In an interview with OncLive, Singh discussed the developing role of immunotherapy in patients with GISTs, particularly the randomized phase II trial investigating nivolumab as a single agent and in combination with ipilimumab.Singh: GIST is a rare group of tumors that could start anywhere in the gastrointestinal tract. The 2 most common locations are in the stomach and the small intestine. Traditionally, they are treated with surgery and more advanced or metastatic GISTs are treated with TKIs. There are 3 drugs that are FDA approved for GISTs, including imatinib (Gleevec), sunitinib (Sutent), and regorafenib (Stivarga). However, there are new exciting compounds currently in clinical trials. Our study is one of the few studies focused on immunotherapy in patients with GISTs.This is a parallel design trial. A way to think of this trial is as 2 individual trials ongoing at the same time. While it is a randomized trial, the 2 arms are not actually compared to each other. We are looking for how well a patient responds to nivolumab alone, as well as how they respond to nivolumab in combination with ipilimumab.The group of patients in this trial have advanced disease. The median number of previous therapies that were received was 4. That is quite a lot of treatment for these patients. So far, we have seen that one-third of patients received clinically meaningful benefit from this therapy. We have had 5 patients who have been on therapy for more than 6 months, which is outstanding in this heavily pretreated advanced GIST cohort of patients. At this point, they do suggest that immunotherapy has a role in GIST. We still have another 20 patients to put onto the trial, so we are going to find out more information going forward. We will get a better sense of how many patients respond and how long they are responding, so we can plan future trials with novel immunotherapy combinations and study immunotherapy in conjunction with TKIs, which will be the future direction of these studies. We have seen one-third of patients receive benefit, not just in terms of disease shrinkage but a prolonged disease control, which is important for the group. The real question is why those patients are receiving benefit. In a separate ongoing study, we are looking at predictive biomarkers—trying to identify who is responding, why they are responding, or reasons why patients do not respond to immunotherapy. There are several challenges that remain for GIST. It is one of these diseases that has been molecularly characterized. However, that has not told us everything because while we have found drugs that worked well, we are not curing patients. While there are some patients who get prolonged disease control and eradication, once you stop TKIs in patients with advanced disease, the disease comes back.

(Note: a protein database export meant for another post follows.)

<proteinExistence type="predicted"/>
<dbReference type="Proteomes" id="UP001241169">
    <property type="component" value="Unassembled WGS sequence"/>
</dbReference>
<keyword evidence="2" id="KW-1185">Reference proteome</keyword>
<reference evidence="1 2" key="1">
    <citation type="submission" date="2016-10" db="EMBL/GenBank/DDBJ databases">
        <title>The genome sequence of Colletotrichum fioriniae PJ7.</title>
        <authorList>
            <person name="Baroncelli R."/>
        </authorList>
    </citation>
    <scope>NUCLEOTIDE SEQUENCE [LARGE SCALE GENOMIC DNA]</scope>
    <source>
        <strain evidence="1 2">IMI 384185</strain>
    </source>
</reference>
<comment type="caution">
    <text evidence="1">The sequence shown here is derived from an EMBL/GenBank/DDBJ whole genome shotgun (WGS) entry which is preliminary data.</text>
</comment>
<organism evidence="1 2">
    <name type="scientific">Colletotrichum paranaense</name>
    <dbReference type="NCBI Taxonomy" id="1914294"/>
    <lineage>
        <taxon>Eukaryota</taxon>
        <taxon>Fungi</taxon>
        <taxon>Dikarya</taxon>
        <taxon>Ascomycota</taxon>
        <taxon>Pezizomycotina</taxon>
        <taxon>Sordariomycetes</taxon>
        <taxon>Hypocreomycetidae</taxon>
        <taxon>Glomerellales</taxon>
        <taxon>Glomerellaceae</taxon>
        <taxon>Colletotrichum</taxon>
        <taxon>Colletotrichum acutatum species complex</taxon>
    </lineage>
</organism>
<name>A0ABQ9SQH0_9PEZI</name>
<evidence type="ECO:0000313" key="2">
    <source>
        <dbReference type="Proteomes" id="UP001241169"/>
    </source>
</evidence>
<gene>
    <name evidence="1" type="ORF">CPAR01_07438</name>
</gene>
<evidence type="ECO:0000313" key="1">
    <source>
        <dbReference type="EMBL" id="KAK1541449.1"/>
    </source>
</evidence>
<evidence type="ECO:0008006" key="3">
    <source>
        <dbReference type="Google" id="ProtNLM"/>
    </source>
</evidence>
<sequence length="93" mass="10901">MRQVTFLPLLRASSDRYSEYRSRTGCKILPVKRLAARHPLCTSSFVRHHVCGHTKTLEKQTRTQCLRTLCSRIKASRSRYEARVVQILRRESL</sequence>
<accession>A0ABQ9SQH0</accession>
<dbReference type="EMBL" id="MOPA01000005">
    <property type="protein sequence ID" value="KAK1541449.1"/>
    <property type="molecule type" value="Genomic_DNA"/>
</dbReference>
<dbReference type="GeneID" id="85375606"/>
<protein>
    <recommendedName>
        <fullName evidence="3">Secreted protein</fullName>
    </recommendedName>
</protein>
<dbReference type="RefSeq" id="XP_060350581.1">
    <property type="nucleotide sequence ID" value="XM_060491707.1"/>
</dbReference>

Better drugs are needed and there are some in clinical trials that look promising. Immunotherapy is another way forward. Most of the drugs that are out there now are TKIs that work inside the cell. Immunotherapy is a way of attacking from the outside by eliciting an immune response. You get the microenvironment and the body’s immune system to help to eradicate GIST.

For the regular management of GIST, there are several prognosticators that have been established. Something that we struggle with is whether patients receive small biopsies because we are not often able to do molecular sequencing of their tumors. We cannot count the mitoses…Those are important predictors of response and how patients will do on therapy.

Unfortunately, you cannot just do large biopsies in everyone because they are often prohibited due to risk. Patients can be frail, so we need to figure out other markers of how this disease is going to behave and other surrogates for mitosis.

Singh AS, Chmielowski B, Hecht JR, et al. A randomized phase 2 study of nivolumab monotherapy versus nivolumab combined with ipilimumab in patients with metastatic or unresectable gastrointestinal stromal tumor (GIST). In: Proceedings from the 2018 Gastrointestinal Cancers Symposium; January 18-20, 2018; San Francisco, California. Abstract 55.